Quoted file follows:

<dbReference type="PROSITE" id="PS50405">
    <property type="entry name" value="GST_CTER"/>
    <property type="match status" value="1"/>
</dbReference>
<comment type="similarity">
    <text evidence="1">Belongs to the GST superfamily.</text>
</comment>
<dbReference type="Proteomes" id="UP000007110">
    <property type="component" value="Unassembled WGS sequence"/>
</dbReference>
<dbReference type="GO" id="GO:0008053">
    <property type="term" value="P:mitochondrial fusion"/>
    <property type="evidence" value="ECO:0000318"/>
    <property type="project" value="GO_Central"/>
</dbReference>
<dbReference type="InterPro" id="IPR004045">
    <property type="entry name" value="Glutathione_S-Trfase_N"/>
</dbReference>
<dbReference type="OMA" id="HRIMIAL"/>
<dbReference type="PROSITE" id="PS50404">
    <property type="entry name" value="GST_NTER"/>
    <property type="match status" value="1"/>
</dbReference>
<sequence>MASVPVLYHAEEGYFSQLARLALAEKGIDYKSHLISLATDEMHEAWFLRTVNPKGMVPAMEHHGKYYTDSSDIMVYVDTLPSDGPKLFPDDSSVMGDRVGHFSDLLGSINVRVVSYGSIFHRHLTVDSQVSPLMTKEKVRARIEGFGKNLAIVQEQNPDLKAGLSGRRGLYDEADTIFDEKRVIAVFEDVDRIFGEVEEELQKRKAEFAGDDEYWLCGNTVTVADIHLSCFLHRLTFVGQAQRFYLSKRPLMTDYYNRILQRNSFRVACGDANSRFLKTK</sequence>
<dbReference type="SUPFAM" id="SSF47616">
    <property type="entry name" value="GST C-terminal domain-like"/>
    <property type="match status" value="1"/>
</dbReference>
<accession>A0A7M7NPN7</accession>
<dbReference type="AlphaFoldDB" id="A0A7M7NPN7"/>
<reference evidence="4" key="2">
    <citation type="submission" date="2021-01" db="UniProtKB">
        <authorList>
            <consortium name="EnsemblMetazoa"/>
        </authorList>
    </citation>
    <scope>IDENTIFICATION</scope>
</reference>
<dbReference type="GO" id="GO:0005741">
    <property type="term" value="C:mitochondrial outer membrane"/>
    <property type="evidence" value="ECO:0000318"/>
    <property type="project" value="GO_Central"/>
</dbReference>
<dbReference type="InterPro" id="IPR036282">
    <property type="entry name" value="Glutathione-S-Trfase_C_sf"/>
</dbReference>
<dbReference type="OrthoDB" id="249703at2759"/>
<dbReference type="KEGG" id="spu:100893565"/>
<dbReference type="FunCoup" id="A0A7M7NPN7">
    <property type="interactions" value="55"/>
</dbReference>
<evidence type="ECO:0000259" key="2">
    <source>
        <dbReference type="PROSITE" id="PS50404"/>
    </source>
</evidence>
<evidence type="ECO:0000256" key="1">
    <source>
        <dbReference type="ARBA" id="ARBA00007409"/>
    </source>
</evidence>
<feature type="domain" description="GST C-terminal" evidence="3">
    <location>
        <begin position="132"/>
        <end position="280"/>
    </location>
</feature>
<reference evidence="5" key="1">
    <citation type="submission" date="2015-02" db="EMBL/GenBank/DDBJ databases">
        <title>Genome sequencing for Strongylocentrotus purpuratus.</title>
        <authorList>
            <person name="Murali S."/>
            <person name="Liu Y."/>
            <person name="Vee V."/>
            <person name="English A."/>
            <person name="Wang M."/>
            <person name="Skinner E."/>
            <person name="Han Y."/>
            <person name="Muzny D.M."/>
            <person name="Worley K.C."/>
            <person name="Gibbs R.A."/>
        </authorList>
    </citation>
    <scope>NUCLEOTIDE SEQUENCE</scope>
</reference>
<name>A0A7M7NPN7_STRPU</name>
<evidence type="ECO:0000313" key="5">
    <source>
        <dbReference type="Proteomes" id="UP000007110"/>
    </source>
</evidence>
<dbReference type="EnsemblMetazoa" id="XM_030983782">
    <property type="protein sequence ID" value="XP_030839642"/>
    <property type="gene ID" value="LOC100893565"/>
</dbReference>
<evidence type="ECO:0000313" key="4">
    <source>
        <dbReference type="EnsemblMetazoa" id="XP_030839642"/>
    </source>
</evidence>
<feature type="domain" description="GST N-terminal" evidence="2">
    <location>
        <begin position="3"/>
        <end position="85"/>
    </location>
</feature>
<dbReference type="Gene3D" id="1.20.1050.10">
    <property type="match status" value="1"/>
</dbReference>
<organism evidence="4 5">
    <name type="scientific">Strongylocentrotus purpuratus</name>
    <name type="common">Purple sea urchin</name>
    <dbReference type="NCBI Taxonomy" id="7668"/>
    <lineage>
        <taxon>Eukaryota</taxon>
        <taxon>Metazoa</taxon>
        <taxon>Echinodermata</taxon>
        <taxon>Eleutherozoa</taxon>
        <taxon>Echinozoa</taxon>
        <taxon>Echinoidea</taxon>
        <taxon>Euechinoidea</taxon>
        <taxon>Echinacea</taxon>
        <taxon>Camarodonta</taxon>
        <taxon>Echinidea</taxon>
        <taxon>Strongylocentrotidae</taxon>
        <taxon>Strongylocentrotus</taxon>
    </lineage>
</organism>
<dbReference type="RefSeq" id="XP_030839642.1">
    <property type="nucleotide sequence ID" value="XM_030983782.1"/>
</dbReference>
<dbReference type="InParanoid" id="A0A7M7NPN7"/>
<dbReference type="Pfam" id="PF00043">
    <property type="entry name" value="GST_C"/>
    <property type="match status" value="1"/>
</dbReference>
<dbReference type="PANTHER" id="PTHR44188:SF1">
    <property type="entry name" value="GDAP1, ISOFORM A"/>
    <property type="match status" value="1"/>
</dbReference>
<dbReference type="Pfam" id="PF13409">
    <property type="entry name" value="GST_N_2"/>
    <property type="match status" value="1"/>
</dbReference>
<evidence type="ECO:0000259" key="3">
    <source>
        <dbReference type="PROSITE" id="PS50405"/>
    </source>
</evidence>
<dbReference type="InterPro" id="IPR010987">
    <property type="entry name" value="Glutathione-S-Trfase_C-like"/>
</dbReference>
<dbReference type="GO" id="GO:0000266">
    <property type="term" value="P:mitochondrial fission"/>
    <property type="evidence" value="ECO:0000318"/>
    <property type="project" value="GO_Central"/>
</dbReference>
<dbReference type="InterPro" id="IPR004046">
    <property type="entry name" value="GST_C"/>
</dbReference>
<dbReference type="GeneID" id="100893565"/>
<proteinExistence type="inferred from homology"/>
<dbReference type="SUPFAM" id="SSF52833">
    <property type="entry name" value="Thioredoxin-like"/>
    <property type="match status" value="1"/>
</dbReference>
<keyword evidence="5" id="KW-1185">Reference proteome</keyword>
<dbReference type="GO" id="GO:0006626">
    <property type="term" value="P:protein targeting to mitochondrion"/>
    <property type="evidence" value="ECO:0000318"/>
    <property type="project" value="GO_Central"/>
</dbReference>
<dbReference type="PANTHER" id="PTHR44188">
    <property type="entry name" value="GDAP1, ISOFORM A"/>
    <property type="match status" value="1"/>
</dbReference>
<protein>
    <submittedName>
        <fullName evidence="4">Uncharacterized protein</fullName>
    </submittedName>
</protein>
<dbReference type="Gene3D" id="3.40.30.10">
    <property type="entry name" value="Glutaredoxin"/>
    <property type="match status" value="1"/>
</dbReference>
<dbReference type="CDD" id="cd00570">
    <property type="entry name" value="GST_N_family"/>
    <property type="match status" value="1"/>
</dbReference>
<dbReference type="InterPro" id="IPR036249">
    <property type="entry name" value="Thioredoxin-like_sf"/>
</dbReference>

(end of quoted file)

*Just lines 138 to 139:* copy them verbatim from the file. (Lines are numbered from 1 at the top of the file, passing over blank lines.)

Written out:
    <property type="entry name" value="GDAP1, ISOFORM A"/>
    <property type="match status" value="1"/>